“Damsels in Distress.” Ok. Wait a minute, that sounds familiar. Of course. It was Fred Astaire, George Burns and Gracie Allen, in a slapstick musical comedy based on a novel by the great comic writer P.G. Wodehouse, a classic of even longer ago.

Whit Stillman’s (“Metropolitan, 1” “Last Days of Disco”) “Damsels” is equally a quirky, multi-wrapped slightly dark comedy that bears no other resemblance to P.G’s plot, but for one incredibly marvelous scene that arrives at the very end of the film when suddenly, George and Ira Gershwin’s “Things Are Looking Up” turns the movie upside down and smack into a roaring, joyous surprise that will make you spill your popcorn.

If you are old enough to still get misty eyed over those good old days, you will mist up. Wait for it. It’s worth waiting for.

But then there is the beginning and the middle which take some getting used to. We find ourselves in the pastel-colored twilight world of a mythical college, a montage of scenes and academic characters very faintly influenced by “Animal House,” “Legally Blonde,” and “The Importance of Being Earnest.” In a sense, we’re in a fairy tale woods. There are no cell phones or computers in sight.

But here we are, ready or not, at Seven Oaks College. We meet a bouquet of damsels, all with flowery names: Lily (Analeigh Tipton) Heather (Carrie MacLemore) and Rose (Megalyn Echikunwoke.) The ladies are toted around by their ringmaster, Violet (Greta Gerwig.) Violet has her feet firmly planted in a parallel universe all her own. She is tall and blonde with startling eyes and a limitless vocabulary of quotes, misquotes and a big heart for the downtrodden. Well, sort of. The girls share a campus apartment and share Violet’s goals which seem to be getting the smelly boys to grow up. Violet and gang have a mission to clean up the smelly boy’s world of Roman (not Greek) frat houses.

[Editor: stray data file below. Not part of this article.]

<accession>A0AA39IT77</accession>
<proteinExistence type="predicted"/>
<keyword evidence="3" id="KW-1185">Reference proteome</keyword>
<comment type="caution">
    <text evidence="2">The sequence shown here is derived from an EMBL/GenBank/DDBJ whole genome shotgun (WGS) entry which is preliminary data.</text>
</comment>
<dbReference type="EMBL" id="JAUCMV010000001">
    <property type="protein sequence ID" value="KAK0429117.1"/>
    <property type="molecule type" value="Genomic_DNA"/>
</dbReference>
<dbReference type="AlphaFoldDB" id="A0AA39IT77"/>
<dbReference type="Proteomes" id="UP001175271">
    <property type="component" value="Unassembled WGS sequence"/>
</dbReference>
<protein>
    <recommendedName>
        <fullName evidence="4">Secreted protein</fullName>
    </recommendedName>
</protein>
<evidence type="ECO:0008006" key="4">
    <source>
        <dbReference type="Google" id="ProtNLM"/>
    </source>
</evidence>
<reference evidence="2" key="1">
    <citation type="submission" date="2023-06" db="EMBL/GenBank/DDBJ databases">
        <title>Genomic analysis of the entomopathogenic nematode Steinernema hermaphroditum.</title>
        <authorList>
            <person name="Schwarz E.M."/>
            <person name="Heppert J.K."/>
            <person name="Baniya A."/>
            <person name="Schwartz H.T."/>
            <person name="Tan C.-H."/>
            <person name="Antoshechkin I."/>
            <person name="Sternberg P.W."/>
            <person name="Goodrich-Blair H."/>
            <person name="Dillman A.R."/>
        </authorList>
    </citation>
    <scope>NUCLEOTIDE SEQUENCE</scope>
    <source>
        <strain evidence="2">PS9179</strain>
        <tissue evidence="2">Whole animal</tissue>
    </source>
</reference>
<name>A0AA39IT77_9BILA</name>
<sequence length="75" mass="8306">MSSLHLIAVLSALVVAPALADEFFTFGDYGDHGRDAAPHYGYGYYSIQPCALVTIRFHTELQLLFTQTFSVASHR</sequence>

Hilariously, the do-gooding group have set up, with no experience, the campus suicide prevention center, where they pursue Violet’s idea of salvation and rescue from the dark side, which includes tap dancing lessons and free doughnuts, which one has to return if they don’t commit the act.


We meet a bevy of boys and girls, clearly all the children of WASP lower New England. There is a French grad student (Hugh Decker) who seems to be channeling the late Louis Jourdan in voice, manner and looks. Hugh has a bag full of weird sexual ideas based on some medieval religion.

We meet Frank (Ryan Metcalf) who adores hacky sack bean bag balls and one or more of the damsels. Trust me, he grows on you. He is blessed with a gift for comic timing, rare in a boy his age. There is Fred Packenstacker/Charlie Walker, the make out artist with two names who doesn’t lie. He creates. This would be Adam Brody whom I’ve only seen in the 2005 Pitt Family epic “Mr. & Mrs Smith.” Adam is sitcom gold and will work forever.

Gerwig’s “Violet” is well done, and may be the center piece around which the movie is based, but suddenly Tipton as Lily, the new girl on campus, starts heating up and steals the movie. Analeigh is a curious combination of gamin and seductress. She was wonderful in “Crazy Stupid Love,” and knocked our socks off in the 2011 television comedy “Hung” with her powerful kooky sensuality and grasp of ironic comedy.

Analeigh has a face that may have been, in another life, stunningly beautiful, but one that was dropped and broken by a whimsical god and put back together in celestial darkness. The result is a combination of off-beat features that smoke up the screen. She’s wonderful. Bookmark her. She’s going to be a star.

“Damsels” is one of those movies that requires patience and good hearing aids.

Stillman’s dialogue is smart and sassy, but poorly delivered by a generation of young actors who think no one else is listening. The film takes too much time to get going, and beneath the snappy funny lines, there is an undertow of darkness that flows around Violet, and even in the finale when she channels Ginger Rogers, we wonder what post-college life holds for her.

That’s a movie I’d like to see.

J.P. Devine is a former stage and screen actor.

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